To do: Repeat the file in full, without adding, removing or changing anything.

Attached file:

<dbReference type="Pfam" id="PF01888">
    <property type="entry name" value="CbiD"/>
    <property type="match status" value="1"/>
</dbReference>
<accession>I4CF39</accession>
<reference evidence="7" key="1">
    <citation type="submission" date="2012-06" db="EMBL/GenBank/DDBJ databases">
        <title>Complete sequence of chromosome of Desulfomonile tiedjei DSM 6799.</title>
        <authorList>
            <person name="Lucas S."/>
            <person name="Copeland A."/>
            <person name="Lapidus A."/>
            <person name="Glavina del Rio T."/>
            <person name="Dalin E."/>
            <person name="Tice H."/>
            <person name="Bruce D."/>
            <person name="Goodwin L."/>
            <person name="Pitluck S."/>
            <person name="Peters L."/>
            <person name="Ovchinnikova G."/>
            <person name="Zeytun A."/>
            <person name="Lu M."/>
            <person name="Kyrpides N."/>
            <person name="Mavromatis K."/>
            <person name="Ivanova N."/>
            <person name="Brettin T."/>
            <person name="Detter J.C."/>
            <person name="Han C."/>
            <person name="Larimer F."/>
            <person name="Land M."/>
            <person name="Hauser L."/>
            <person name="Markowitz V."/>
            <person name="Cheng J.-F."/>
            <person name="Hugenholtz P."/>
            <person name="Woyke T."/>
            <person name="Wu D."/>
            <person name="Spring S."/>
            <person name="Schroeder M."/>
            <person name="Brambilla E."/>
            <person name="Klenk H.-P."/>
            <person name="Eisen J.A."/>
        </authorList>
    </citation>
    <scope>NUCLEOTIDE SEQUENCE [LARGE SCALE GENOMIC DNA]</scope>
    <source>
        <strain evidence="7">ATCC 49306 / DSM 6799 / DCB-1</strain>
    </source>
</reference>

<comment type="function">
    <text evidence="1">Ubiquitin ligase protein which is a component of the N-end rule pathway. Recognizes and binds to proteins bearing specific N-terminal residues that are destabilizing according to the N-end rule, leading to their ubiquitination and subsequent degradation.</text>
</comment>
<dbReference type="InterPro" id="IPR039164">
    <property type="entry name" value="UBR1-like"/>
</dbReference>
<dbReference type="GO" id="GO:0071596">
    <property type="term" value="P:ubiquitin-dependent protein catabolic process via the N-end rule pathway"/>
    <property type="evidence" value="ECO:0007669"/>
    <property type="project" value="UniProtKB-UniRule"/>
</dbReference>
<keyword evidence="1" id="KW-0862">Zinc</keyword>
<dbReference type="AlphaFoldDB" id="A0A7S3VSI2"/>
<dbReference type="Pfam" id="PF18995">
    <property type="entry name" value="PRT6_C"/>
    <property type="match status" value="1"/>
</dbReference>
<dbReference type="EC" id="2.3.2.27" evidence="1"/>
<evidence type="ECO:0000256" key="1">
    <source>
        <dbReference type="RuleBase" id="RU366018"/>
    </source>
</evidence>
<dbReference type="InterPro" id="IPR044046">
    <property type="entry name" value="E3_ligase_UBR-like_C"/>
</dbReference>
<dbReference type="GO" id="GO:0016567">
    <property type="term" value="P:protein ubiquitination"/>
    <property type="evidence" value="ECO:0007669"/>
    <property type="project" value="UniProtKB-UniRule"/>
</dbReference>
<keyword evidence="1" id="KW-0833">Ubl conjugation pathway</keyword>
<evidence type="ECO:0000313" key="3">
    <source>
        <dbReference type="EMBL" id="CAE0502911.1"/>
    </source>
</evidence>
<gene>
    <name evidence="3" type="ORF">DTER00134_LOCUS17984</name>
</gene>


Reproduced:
<dbReference type="Pfam" id="PF01888">
    <property type="entry name" value="CbiD"/>
    <property type="match status" value="1"/>
</dbReference>
<accession>I4CF39</accession>
<reference evidence="7" key="1">
    <citation type="submission" date="2012-06" db="EMBL/GenBank/DDBJ databases">
        <title>Complete sequence of chromosome of Desulfomonile tiedjei DSM 6799.</title>
        <authorList>
            <person name="Lucas S."/>
            <person name="Copeland A."/>
            <person name="Lapidus A."/>
            <person name="Glavina del Rio T."/>
            <person name="Dalin E."/>
            <person name="Tice H."/>
            <person name="Bruce D."/>
            <person name="Goodwin L."/>
            <person name="Pitluck S."/>
            <person name="Peters L."/>
            <person name="Ovchinnikova G."/>
            <person name="Zeytun A."/>
            <person name="Lu M."/>
            <person name="Kyrpides N."/>
            <person name="Mavromatis K."/>
            <person name="Ivanova N."/>
            <person name="Brettin T."/>
            <person name="Detter J.C."/>
            <person name="Han C."/>
            <person name="Larimer F."/>
            <person name="Land M."/>
            <person name="Hauser L."/>
            <person name="Markowitz V."/>
            <person name="Cheng J.-F."/>
            <person name="Hugenholtz P."/>
            <person name="Woyke T."/>
            <person name="Wu D."/>
            <person name="Spring S."/>
            <person name="Schroeder M."/>
            <person name="Brambilla E."/>
            <person name="Klenk H.-P."/>
            <person name="Eisen J.A."/>
        </authorList>
    </citation>
    <scope>NUCLEOTIDE SEQUENCE [LARGE SCALE GENOMIC DNA]</scope>
    <source>
        <strain evidence="7">ATCC 49306 / DSM 6799 / DCB-1</strain>
    </source>
</reference>

<comment type="function">
    <text evidence="1">Ubiquitin ligase protein which is a component of the N-end rule pathway. Recognizes and binds to proteins bearing specific N-terminal residues that are destabilizing according to the N-end rule, leading to their ubiquitination and subsequent degradation.</text>
</comment>
<dbReference type="InterPro" id="IPR039164">
    <property type="entry name" value="UBR1-like"/>
</dbReference>
<dbReference type="GO" id="GO:0071596">
    <property type="term" value="P:ubiquitin-dependent protein catabolic process via the N-end rule pathway"/>
    <property type="evidence" value="ECO:0007669"/>
    <property type="project" value="UniProtKB-UniRule"/>
</dbReference>
<keyword evidence="1" id="KW-0862">Zinc</keyword>
<dbReference type="AlphaFoldDB" id="A0A7S3VSI2"/>
<dbReference type="Pfam" id="PF18995">
    <property type="entry name" value="PRT6_C"/>
    <property type="match status" value="1"/>
</dbReference>
<dbReference type="EC" id="2.3.2.27" evidence="1"/>
<evidence type="ECO:0000256" key="1">
    <source>
        <dbReference type="RuleBase" id="RU366018"/>
    </source>
</evidence>
<dbReference type="InterPro" id="IPR044046">
    <property type="entry name" value="E3_ligase_UBR-like_C"/>
</dbReference>
<dbReference type="GO" id="GO:0016567">
    <property type="term" value="P:protein ubiquitination"/>
    <property type="evidence" value="ECO:0007669"/>
    <property type="project" value="UniProtKB-UniRule"/>
</dbReference>
<keyword evidence="1" id="KW-0833">Ubl conjugation pathway</keyword>
<evidence type="ECO:0000313" key="3">
    <source>
        <dbReference type="EMBL" id="CAE0502911.1"/>
    </source>
</evidence>
<gene>
    <name evidence="3" type="ORF">DTER00134_LOCUS17984</name>
</gene>